Yorkshire was the destination for our family holiday this year, and knowing our eldest son was going to learn about Vikings at school this term, we decided we would go on a day trip to York to visit the Jorvik Viking Centre. I have been a fan of Greg Jenner’s You’re Dead to Me podcast for some time – he brings together historians and comedians to make history fascinating and funny. Knowing we were going to spend a long time in the car, I downloaded the episode about Old Norse Literature, featuring historian, Dr Janina Ramirez and comedian, Kae Kurd.

Listening to Dr Ramirez, I was reminded that far right groups often use Viking iconography and that symbology was centre stage when Capitol Hill in the USA was attacked in January 2021. Kristin Romey has written a brilliant piece for the National Geographic decoding many of the symbols that were displayed by the insurrectionists that day. She quotes Matthew Gabriele, chair of the department of religion and culture at Virginia Tech, who explains that far-right groups use these icons to hark back to the “militant masculinity” of the Vikings and the perception that Viking society was ethnically pure and therefore non-diverse.

The problem is not confined to the US. Birmingham City Council has created a guide to the symbols of the far-right and many of them feature Viking iconography, such as runes.

You’re Dead to Me

Back to the podcast. Greg Jenner invites all historians to share a nuanced view in a section of the show called the Nuance Window. Dr Ramirez uses hers to explain that Viking society was not pure and monocultural in the way that racist groups believe it was. She explains that trade, travel and encountering new cultures were motivating forces for Vikings. Yes, they could be fierce warriors but this was only one small part of their story – they were both cultured and civilised. In contrast to a pure Aryan race, the Vikings were diverse, and the Viking world was “multi-racial” (Dr Ramirez’s words) – they travelled everywhere from the edge of the Americas to Constantinople. With this in mind, the misappropriation of Viking symbology couldn’t be more misguided.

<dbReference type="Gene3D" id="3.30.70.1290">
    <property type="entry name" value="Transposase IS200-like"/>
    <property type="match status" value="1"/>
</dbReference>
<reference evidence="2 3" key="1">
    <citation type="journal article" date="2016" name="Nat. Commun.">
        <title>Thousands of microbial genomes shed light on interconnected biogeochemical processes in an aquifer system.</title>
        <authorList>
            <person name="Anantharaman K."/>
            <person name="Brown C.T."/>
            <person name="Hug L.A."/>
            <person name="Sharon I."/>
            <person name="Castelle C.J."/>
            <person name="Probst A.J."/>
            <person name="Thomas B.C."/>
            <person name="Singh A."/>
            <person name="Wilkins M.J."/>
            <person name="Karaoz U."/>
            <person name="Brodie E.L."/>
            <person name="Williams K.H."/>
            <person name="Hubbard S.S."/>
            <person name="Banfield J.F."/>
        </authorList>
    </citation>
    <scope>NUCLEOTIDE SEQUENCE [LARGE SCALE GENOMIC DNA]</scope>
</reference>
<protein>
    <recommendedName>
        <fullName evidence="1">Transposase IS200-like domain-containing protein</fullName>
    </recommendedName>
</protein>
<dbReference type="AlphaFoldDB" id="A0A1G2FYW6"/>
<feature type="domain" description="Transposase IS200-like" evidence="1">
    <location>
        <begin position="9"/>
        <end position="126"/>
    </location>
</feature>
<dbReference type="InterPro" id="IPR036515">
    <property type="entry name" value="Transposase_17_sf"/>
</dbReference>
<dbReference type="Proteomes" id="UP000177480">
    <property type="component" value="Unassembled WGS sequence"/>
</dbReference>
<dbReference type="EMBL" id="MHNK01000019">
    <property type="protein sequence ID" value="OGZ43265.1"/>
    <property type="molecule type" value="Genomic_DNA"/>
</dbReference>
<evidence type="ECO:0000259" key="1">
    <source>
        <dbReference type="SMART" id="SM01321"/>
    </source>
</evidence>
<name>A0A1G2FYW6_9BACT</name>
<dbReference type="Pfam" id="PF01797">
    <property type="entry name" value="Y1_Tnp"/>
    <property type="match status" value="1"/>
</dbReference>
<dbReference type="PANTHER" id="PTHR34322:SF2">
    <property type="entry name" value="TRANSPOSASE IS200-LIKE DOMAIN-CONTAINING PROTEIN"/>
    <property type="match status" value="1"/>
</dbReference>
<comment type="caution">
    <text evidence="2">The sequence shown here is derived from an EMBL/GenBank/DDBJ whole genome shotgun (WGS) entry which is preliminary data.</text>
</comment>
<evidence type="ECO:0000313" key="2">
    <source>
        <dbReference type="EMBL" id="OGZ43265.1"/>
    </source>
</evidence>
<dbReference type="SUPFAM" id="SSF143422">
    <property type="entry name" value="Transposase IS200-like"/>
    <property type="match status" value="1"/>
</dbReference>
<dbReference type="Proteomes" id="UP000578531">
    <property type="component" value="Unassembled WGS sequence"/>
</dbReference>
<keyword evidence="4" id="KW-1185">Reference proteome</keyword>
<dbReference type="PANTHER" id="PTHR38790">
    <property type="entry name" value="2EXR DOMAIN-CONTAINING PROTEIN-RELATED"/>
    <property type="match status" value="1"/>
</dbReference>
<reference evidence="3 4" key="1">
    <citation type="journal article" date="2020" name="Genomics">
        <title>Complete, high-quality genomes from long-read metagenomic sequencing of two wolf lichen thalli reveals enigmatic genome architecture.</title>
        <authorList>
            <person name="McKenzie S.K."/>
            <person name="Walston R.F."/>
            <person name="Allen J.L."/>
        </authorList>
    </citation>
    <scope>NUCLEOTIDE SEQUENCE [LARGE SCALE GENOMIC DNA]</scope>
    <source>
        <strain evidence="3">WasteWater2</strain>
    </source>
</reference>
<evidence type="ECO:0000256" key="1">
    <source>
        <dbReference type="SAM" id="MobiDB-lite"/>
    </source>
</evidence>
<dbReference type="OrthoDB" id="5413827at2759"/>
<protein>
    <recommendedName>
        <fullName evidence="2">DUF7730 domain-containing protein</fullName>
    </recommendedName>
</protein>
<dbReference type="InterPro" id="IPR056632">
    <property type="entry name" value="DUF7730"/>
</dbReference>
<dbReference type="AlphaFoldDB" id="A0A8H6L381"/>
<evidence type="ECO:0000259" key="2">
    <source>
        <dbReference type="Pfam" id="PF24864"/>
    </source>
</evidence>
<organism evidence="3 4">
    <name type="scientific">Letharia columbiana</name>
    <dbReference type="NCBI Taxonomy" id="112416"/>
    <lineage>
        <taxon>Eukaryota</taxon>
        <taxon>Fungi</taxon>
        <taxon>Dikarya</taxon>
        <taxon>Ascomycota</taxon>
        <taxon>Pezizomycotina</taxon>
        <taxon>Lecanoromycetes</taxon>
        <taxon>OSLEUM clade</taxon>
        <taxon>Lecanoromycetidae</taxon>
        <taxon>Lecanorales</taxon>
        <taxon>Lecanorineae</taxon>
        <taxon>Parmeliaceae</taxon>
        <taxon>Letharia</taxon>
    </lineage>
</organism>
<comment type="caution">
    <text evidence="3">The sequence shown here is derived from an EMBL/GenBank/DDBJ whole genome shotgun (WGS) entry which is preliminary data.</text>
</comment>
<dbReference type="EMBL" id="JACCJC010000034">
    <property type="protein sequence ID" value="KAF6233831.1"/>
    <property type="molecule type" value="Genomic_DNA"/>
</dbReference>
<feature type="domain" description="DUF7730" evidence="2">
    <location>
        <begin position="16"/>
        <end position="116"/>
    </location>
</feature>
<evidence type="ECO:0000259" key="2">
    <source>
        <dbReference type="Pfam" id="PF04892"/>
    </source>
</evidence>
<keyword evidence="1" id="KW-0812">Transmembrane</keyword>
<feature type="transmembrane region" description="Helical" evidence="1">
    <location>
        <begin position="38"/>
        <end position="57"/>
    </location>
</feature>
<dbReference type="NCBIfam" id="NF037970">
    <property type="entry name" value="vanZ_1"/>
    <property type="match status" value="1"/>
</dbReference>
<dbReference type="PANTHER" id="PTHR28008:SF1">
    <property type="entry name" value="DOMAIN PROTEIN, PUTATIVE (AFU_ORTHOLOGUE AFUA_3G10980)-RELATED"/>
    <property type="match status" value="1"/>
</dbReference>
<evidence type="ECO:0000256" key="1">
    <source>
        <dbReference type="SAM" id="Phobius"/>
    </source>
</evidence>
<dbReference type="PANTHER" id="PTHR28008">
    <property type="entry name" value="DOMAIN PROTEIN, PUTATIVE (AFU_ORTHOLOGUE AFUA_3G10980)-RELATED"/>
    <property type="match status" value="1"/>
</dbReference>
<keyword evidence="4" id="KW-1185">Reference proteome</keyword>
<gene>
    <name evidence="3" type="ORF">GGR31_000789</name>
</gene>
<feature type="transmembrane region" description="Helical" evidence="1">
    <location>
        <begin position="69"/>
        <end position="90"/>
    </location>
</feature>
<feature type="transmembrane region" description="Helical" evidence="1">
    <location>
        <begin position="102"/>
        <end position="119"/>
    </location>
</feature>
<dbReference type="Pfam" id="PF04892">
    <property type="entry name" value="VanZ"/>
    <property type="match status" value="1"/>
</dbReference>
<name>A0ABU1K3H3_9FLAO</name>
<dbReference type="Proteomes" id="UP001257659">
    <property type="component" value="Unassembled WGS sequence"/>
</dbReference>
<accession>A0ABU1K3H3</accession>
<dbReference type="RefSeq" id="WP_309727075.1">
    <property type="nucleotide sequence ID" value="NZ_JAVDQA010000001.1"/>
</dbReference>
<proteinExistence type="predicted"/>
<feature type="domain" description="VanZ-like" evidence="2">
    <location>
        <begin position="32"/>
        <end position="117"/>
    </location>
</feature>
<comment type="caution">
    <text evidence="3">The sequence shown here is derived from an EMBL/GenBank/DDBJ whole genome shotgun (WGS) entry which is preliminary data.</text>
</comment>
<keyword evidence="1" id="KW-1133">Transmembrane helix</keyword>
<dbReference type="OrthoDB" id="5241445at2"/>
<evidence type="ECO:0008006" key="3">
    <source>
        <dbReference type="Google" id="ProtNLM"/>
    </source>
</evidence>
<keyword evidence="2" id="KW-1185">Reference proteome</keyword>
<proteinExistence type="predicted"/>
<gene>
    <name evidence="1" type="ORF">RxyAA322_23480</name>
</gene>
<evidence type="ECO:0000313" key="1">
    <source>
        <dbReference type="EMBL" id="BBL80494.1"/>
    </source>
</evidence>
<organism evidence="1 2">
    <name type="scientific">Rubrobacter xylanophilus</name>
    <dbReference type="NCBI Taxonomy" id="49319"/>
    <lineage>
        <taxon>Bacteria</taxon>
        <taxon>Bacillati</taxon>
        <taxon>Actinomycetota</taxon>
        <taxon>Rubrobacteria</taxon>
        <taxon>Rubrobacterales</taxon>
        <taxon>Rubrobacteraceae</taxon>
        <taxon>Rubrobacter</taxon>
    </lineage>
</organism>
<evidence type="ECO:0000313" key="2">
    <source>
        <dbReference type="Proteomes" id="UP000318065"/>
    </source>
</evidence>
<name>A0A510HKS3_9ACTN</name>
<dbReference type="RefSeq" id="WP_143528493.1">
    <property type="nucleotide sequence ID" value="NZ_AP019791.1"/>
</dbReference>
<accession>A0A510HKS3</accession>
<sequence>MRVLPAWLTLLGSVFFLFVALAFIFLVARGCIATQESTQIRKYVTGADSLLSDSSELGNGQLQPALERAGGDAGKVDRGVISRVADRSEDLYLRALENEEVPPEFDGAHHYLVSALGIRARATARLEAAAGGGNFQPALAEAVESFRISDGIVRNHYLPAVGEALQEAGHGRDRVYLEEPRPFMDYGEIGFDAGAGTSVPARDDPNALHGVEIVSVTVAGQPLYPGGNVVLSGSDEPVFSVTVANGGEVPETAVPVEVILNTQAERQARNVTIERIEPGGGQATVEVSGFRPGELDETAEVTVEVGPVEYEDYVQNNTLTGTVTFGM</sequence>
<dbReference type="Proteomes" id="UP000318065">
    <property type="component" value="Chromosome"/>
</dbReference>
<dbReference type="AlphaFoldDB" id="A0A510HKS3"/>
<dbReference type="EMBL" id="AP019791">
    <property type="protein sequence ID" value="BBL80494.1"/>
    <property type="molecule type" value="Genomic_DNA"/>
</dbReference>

Back to York

I was even more excited to visit Jorvick Viking Centre now that I had learned that Vikings shared my interest in learning about different cultures. I wondered if I would find anything that supported what I had discovered and I wasn’t disappointed. A “live action” part of the museum invited visitors to have their own Viking coin minted. I did what any parent living vicariously through their children would do and pushed them to get involved. They came back with a coin depicting the Christian cross and sword and Thor’s hammer. This replica of a silver penny changing hands in York over a thousand years ago, clearly showed a pluralism and religious tolerance that belies depictions of Viking society as militantly pure and monocultural.

The Vikings produced so many myths but it seems they have fallen victim to one, a myth propagated by those seeking to identify with an era of homogeneity that never was. In contrast, it seems they symbolise a love and fascination for difference, something we can believe in.